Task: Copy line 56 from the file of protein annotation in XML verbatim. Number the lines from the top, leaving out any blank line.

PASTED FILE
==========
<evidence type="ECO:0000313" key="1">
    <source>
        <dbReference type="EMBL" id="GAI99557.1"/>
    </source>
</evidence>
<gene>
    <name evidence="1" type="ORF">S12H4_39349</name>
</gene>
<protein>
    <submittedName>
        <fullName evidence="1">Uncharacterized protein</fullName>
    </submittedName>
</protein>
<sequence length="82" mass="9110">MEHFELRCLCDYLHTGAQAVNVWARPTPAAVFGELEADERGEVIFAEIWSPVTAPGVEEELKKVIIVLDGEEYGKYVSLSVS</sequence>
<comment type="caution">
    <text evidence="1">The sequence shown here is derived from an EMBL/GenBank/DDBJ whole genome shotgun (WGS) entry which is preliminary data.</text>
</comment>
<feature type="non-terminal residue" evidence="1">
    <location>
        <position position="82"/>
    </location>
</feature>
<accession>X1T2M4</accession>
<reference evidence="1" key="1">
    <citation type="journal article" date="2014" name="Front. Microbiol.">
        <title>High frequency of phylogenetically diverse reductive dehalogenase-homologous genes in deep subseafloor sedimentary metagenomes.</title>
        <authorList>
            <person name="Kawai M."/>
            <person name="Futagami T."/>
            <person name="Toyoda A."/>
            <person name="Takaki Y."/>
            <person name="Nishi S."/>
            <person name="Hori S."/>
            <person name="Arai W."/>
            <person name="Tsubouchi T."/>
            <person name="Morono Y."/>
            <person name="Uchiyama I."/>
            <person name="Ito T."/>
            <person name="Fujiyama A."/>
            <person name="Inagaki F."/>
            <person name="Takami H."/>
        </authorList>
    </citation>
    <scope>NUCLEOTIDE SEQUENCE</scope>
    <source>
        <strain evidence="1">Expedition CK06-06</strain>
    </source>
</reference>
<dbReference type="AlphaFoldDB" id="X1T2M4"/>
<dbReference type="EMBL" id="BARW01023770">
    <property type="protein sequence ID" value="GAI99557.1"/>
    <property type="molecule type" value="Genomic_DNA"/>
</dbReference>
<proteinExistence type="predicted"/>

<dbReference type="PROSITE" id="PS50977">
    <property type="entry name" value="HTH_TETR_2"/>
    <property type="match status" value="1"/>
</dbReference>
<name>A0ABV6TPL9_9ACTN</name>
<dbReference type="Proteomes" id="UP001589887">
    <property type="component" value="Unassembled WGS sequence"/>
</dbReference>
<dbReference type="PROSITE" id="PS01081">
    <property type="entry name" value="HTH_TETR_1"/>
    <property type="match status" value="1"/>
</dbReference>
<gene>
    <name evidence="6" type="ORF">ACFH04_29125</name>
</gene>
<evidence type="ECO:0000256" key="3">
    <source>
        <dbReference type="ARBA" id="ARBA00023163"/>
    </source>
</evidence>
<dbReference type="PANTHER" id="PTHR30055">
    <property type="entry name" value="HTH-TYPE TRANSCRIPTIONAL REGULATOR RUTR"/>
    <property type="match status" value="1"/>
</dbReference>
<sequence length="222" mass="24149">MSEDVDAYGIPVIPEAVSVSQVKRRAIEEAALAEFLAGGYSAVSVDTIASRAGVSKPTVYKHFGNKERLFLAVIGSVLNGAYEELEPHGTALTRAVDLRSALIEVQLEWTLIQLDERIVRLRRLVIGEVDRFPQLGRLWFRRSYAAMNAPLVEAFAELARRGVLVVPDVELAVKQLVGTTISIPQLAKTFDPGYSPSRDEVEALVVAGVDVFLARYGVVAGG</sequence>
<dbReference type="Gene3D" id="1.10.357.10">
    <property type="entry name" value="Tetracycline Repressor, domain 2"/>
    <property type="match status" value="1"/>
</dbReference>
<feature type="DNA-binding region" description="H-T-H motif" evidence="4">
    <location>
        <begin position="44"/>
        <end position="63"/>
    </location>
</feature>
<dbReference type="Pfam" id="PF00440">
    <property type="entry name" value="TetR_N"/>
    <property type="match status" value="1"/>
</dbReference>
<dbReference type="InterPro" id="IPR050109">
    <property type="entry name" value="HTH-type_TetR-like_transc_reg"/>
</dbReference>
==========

    <property type="entry name" value="HTH_TETR_2"/>